Hence this false kinsman of Israel is made the subject of threatened woes by three of the four great Prophets.* The Jews put the verse into the mouth of their tutelar spirit,* the Archangel S. Michael.* And Christian interpreters take Edom or Esau to be here the Synagogue,* the elder Church which sought the life of the younger, and joined throughout,* so far as opportunity allowed, (A.) in the persecutions which Pagan rulers stirred up against the Christians; of which the attempt to slay the LORD in His cradle, made by the Idumæan Herod, then the civil chief of the Jewish nation, was a foreshadowing. And then, looking to the meaning of Edom as red, and as ultimately the same word as Adam, they add that all cruel and earthly enemies of religion,* especially the Emperors and Præfects who urged on the persecutions, are intended. Down with it, the A. V. more precisely, Rase it, for the Hebrew means to shave, or make bare. And that, the Carthusian tells us, is because the enemies of the Church are never contented with spoiling her goods, (D. C.) which is plundering the city, but desire to subvert her belief, (H.) which is levelling her walls to the very foundation within her, that is, to the abolition of faith in CHRIST Himself, that no possibility of rebuilding may exist. This guilt the LORD is implored to remember; and then we may take the day of Jerusalem in two senses, the more obvious one of the day when the crime which so calls for vengeance was committed, (G.) and Jerusalem was laid low; or that which the commentators prefer, in the day of Jerusalem’s manifestation in power and glory, “when the LORD JESUS shall be revealed from heaven with His mighty angels, in flaming fire taking vengeance on them that know not GOD, and that obey not the Gospel of our LORD JESUS CHRIST.”*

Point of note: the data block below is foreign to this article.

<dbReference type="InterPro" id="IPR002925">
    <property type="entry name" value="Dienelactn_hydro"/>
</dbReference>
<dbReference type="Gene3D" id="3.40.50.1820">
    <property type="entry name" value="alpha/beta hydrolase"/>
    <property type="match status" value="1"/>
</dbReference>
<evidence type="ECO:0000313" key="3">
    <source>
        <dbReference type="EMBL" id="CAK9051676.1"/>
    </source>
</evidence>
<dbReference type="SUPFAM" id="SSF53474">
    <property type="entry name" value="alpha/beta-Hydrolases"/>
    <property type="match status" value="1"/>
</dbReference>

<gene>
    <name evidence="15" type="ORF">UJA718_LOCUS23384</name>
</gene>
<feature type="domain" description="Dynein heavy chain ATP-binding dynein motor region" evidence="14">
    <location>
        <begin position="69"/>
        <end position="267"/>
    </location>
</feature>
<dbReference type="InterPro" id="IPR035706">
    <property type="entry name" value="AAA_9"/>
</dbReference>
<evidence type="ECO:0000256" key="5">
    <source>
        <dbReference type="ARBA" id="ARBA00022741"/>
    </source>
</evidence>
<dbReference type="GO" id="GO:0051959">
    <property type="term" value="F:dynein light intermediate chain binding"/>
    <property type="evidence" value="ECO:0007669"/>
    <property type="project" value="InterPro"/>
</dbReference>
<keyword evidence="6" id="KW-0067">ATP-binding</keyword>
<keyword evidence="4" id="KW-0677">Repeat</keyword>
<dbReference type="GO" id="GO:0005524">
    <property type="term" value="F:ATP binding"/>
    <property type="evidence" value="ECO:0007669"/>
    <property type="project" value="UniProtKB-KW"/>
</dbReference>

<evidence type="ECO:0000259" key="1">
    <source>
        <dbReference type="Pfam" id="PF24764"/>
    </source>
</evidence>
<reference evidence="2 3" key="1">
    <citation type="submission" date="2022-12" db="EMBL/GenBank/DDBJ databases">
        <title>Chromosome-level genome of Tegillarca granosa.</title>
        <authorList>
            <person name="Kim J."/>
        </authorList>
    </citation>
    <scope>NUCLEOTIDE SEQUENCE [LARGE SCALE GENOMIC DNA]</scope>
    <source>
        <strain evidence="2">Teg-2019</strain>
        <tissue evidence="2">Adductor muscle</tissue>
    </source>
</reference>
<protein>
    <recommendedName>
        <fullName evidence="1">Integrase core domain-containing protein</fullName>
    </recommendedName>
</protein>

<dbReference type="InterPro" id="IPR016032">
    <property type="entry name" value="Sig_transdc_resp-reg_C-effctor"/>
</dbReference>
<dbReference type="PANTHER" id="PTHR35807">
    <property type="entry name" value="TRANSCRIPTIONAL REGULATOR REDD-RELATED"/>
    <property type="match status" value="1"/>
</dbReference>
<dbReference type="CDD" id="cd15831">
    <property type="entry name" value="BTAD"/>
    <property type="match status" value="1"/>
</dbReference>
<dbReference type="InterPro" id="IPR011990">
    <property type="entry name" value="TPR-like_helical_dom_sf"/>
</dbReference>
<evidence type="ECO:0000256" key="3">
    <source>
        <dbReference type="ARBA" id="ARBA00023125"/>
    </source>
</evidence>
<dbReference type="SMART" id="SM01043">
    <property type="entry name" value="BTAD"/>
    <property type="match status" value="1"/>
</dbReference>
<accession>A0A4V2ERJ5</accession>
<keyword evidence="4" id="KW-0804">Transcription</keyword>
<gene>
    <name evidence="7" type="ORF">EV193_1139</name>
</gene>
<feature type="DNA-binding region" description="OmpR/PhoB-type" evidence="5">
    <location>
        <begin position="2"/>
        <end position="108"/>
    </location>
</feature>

8 O daughter of Babylon, wasted with misery: yea, happy shall he be that rewardeth thee, as thou hast served us.

9 Blessed shall he be that taketh thy children: and throweth them against the stones.